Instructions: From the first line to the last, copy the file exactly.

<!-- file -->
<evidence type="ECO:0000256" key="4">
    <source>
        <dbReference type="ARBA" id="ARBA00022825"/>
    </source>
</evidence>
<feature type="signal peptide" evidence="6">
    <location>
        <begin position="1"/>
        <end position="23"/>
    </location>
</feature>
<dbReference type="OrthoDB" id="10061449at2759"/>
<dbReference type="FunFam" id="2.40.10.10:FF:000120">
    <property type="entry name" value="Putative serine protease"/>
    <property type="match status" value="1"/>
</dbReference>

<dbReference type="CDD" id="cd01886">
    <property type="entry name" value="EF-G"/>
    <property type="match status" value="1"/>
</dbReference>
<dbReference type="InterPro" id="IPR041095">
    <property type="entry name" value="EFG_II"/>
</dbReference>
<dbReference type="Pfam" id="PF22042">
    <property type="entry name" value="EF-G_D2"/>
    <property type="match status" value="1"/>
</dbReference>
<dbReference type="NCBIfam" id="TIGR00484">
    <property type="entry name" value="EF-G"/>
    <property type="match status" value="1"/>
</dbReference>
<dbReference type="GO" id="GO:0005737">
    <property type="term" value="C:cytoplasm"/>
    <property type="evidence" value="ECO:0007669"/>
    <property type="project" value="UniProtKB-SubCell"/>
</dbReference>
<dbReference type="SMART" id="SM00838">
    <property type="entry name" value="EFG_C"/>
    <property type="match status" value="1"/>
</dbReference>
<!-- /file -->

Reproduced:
<evidence type="ECO:0000256" key="4">
    <source>
        <dbReference type="ARBA" id="ARBA00022825"/>
    </source>
</evidence>
<feature type="signal peptide" evidence="6">
    <location>
        <begin position="1"/>
        <end position="23"/>
    </location>
</feature>
<dbReference type="OrthoDB" id="10061449at2759"/>
<dbReference type="FunFam" id="2.40.10.10:FF:000120">
    <property type="entry name" value="Putative serine protease"/>
    <property type="match status" value="1"/>
</dbReference>

<dbReference type="CDD" id="cd01886">
    <property type="entry name" value="EF-G"/>
    <property type="match status" value="1"/>
</dbReference>
<dbReference type="InterPro" id="IPR041095">
    <property type="entry name" value="EFG_II"/>
</dbReference>
<dbReference type="Pfam" id="PF22042">
    <property type="entry name" value="EF-G_D2"/>
    <property type="match status" value="1"/>
</dbReference>
<dbReference type="NCBIfam" id="TIGR00484">
    <property type="entry name" value="EF-G"/>
    <property type="match status" value="1"/>
</dbReference>
<dbReference type="GO" id="GO:0005737">
    <property type="term" value="C:cytoplasm"/>
    <property type="evidence" value="ECO:0007669"/>
    <property type="project" value="UniProtKB-SubCell"/>
</dbReference>
<dbReference type="SMART" id="SM00838">
    <property type="entry name" value="EFG_C"/>
    <property type="match status" value="1"/>
</dbReference>